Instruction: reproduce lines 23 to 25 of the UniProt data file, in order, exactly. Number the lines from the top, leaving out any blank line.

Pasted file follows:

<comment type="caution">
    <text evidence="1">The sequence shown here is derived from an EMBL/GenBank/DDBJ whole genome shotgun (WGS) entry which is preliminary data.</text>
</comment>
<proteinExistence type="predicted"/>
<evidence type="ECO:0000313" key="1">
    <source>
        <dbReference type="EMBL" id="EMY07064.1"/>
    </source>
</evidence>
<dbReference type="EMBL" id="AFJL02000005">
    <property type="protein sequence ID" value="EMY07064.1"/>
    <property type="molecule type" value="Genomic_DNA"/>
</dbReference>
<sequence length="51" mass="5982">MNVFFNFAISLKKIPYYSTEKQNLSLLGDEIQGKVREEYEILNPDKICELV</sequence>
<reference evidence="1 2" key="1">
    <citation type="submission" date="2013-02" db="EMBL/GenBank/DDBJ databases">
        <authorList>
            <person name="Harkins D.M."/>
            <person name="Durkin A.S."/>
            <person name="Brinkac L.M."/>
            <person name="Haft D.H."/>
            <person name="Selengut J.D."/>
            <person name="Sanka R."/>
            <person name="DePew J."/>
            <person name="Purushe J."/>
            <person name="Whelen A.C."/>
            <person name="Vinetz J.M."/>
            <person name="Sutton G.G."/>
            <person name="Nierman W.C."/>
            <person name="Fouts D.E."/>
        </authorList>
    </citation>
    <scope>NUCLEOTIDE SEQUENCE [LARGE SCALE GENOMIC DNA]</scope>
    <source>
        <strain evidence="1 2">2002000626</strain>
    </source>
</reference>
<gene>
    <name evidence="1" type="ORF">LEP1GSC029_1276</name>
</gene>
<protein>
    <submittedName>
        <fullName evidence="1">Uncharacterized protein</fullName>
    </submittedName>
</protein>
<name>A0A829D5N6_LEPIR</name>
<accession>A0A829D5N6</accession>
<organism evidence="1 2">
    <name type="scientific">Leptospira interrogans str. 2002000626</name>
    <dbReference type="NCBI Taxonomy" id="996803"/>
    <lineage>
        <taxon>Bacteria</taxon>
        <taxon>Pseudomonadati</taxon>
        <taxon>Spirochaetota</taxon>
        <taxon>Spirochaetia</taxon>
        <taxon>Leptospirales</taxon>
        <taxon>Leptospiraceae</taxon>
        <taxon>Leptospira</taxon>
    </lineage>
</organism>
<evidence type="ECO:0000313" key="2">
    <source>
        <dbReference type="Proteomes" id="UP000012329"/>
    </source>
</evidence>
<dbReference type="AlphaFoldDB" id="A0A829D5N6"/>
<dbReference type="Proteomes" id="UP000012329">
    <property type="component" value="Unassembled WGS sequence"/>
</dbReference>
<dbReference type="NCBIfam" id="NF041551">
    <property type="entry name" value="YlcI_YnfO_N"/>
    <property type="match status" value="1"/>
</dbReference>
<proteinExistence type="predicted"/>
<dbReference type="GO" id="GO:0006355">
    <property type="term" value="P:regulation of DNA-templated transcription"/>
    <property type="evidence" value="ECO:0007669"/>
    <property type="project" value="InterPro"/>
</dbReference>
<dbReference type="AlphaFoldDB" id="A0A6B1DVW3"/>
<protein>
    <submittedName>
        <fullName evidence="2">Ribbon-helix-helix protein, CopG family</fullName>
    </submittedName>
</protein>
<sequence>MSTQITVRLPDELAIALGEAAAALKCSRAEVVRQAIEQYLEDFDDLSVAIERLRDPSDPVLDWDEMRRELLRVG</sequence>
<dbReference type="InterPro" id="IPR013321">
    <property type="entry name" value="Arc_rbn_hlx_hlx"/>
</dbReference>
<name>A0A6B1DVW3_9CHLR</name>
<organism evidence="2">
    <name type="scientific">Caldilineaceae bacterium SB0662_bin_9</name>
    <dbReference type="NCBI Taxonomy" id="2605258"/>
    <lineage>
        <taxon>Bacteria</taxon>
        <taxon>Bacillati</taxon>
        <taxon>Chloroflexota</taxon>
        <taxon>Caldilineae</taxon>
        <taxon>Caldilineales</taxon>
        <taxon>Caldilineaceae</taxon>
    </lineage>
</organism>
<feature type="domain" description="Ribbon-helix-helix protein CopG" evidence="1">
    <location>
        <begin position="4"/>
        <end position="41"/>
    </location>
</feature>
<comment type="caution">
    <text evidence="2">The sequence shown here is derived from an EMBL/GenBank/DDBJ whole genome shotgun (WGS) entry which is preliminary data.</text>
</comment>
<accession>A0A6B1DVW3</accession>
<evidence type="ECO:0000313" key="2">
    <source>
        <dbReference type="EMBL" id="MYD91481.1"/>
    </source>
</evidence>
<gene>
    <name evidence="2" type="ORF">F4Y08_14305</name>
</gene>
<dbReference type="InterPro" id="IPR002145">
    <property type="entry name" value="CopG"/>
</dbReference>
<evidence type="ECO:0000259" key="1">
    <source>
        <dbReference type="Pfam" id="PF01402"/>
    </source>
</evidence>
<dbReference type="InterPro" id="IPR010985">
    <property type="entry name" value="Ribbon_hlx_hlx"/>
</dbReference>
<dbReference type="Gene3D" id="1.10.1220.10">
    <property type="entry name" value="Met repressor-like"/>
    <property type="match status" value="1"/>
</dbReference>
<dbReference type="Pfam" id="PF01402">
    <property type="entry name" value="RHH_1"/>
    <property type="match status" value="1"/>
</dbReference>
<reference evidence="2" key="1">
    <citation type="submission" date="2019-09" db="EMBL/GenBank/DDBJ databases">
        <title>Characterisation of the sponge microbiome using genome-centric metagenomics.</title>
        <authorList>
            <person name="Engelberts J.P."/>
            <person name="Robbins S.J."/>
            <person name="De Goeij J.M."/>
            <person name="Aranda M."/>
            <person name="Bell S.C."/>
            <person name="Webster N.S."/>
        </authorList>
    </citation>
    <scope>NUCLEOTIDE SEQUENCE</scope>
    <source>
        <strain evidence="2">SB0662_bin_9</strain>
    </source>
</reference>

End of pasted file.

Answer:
            <person name="Sanka R."/>
            <person name="DePew J."/>
            <person name="Purushe J."/>